As the crisis surrounding the COVID-19 coronavirus pandemic deepens and more U.S. states tell residents to stay home, consumers are increasingly flocking to Twitter for updates on the health, political and economic fallout.
Twitter tends to thrives in times of hardship and chaos because of the ways the site allows its millions of users to read and respond to the latest news. But the company's economic engine is advertising, which is often one of the first items that businesses cut during a financial downturn.
On Monday, Twitter withdrew its revenue and profit forecast for the first quarter as well as its outlook on costs for the full year, citing the potential impact of the spreading coronavirus on advertiser demand. While Twitter didn't say what types of companies are pulling back, the company is preparing the market for a potential steep drop-off, and investors will be paying close attention in the coming days and weeks for commentary from Google, Facebook, Snap and Pinterest.
Across California, New York and other states, restaurants and hotels have closed or drastically reduced their operations. Airlines are reportedly considering a voluntary shutdown, events and concerts have been canceled and retailers have shut their stores and moved all commerce online. Across the board, mass job losses are on the way, with Bank of America forecasting a total of 3 million weekly jobless claims when the number is released on Thursday.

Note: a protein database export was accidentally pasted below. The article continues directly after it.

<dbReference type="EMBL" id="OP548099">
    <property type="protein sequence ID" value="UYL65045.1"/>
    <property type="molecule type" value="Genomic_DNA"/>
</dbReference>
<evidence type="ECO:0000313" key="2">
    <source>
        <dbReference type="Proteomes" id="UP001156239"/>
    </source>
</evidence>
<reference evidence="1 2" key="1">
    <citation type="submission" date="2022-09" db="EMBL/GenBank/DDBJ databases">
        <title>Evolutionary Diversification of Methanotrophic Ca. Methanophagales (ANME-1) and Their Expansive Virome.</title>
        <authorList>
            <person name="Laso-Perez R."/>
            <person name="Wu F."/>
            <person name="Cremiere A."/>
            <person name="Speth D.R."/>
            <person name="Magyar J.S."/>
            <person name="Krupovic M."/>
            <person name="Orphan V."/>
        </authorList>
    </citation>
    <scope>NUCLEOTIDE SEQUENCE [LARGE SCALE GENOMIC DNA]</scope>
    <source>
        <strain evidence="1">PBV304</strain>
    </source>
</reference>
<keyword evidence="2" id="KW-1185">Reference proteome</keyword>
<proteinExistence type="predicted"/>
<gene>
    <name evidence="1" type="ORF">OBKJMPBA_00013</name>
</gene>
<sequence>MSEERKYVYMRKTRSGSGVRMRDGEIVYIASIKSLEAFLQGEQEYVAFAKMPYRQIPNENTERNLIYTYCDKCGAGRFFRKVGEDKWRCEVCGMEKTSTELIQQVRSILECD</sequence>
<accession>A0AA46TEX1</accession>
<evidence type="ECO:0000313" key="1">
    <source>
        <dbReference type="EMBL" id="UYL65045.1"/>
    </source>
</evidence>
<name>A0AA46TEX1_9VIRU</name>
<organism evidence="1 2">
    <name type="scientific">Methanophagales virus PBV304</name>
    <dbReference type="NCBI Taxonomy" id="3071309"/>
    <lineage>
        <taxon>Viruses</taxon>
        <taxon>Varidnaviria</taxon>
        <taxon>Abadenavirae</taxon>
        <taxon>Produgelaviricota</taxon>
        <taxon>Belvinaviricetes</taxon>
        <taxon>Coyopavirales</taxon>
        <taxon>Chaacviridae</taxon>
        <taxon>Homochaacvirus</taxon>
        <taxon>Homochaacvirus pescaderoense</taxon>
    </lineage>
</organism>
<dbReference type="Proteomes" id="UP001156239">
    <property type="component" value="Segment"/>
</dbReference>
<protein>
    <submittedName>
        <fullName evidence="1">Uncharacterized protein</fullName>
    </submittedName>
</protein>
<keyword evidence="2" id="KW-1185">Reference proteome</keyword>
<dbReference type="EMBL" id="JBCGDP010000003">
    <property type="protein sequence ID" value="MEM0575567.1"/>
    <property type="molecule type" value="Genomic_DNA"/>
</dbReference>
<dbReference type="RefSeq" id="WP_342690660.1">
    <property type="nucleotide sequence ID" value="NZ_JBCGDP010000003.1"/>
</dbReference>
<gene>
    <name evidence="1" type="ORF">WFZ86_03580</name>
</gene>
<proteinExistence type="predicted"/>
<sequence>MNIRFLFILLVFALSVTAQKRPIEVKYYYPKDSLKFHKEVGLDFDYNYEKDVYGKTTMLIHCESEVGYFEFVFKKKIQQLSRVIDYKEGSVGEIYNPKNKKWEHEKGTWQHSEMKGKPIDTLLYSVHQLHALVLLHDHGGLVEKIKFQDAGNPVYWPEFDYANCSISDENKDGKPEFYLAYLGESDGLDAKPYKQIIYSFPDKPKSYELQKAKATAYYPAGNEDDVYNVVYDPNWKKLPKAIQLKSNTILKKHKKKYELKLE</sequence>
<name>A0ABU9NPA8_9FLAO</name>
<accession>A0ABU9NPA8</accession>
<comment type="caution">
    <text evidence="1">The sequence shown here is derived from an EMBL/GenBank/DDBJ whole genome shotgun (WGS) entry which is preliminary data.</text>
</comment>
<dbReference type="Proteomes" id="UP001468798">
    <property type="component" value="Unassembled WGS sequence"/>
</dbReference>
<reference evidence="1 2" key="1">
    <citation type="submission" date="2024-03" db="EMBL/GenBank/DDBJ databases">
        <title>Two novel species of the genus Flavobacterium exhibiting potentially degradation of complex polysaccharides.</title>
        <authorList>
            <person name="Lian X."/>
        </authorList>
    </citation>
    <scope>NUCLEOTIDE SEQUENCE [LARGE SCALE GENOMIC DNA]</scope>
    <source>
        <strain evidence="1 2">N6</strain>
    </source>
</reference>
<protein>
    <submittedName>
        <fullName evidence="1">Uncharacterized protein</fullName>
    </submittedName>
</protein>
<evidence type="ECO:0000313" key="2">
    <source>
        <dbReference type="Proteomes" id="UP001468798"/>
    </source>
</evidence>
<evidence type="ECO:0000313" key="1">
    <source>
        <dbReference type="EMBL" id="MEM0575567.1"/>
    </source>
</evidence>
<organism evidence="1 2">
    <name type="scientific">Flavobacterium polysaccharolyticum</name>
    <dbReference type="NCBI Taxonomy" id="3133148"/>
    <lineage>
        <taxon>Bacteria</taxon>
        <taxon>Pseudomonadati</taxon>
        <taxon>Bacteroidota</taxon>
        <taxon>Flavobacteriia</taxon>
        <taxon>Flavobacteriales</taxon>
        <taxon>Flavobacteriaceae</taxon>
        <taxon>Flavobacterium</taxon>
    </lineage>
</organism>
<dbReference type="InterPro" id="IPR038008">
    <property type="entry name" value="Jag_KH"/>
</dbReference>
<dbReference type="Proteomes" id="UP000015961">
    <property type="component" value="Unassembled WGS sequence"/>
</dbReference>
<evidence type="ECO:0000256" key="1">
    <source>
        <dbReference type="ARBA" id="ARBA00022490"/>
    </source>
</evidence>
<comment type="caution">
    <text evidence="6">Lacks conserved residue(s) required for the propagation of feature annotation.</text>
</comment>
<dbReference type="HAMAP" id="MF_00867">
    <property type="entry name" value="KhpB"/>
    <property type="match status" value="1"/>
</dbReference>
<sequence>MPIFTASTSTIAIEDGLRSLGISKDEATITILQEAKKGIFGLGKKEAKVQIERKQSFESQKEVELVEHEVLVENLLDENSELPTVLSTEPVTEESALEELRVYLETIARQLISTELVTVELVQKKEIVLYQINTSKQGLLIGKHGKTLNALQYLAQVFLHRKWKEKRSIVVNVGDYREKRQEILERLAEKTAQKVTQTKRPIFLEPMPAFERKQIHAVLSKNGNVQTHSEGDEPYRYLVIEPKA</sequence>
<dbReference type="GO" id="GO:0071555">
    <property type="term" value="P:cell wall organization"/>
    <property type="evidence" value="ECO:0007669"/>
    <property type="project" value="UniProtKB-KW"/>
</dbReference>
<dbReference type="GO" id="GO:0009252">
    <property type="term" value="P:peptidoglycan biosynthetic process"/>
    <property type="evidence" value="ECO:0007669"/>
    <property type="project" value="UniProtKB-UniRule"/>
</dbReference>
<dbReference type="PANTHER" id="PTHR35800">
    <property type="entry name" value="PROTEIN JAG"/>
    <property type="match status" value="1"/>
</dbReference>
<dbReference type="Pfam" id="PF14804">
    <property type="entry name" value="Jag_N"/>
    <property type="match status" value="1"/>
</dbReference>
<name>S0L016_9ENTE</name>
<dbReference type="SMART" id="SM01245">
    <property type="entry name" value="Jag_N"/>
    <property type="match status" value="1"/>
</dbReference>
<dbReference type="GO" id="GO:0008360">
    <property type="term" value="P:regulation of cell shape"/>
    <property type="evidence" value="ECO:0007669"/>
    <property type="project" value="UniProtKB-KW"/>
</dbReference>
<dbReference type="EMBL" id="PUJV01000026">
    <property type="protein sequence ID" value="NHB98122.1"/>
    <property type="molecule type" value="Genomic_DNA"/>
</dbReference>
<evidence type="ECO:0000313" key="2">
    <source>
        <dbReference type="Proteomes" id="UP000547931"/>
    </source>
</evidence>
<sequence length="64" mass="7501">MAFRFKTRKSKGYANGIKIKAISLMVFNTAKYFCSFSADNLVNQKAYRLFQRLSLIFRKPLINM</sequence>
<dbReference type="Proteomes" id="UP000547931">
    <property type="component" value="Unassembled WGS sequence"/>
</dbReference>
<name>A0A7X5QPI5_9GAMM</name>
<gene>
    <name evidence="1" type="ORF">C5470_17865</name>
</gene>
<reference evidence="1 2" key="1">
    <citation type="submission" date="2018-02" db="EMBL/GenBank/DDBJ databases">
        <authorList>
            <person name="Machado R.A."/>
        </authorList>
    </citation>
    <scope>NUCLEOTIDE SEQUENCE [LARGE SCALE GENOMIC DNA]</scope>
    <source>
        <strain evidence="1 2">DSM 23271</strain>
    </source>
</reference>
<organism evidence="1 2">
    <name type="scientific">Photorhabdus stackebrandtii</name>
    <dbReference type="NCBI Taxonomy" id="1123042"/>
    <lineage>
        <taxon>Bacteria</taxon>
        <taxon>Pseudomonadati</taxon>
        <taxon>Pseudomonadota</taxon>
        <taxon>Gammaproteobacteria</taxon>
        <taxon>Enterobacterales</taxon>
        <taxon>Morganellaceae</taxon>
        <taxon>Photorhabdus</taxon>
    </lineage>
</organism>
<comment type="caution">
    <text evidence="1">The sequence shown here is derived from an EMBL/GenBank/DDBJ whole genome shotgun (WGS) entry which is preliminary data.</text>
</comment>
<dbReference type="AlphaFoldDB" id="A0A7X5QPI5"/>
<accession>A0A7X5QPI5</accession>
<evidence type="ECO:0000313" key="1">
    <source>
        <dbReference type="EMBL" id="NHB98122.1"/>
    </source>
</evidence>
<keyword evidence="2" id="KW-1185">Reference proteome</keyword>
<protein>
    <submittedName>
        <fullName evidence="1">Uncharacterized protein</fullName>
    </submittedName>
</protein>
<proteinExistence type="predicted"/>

The postponement of the Tokyo Summer Olympics will lead to a massive hit on ad spending. Comcast's NBCUniversal, which announced a partnership last summer with Twitter for the 2020 Olympics, said earlier this month it has sold more than $1.25 billion in national advertising for the games, a new record.
In the U.S. digital ad market, which eMarketer had expected to top $150 billion this year, the retail sector is the biggest spender. Travel was expected to surpass consumer packaged goods this year as the No. 4 market for digital ads, with entertainment coming in ninth.
Twitter made it clear that the problem is advertisers, not usage — people are coming to the site and the app.
What Twitter calls monetizable daily active users, or the users that can be served ads, climbed 23% so far this quarter from a year earlier to 164 million. The average growth over the prior four quarters was 16%.
"Twitter's purpose is to serve the public conversation, and in these trying times our work has never been more critical," CEO Jack Dorsey said in Monday's statement. "We're seeing a meaningful increase in people using Twitter, and our teams are demonstrating incredible resilience adapting to this unprecedented environment."
But Twitter described the financial impact of the coronavirus as "rapidly evolving and difficult to measure." That's because it's not yet clear how dramatically advertisers are going to respond and how long the crisis will last.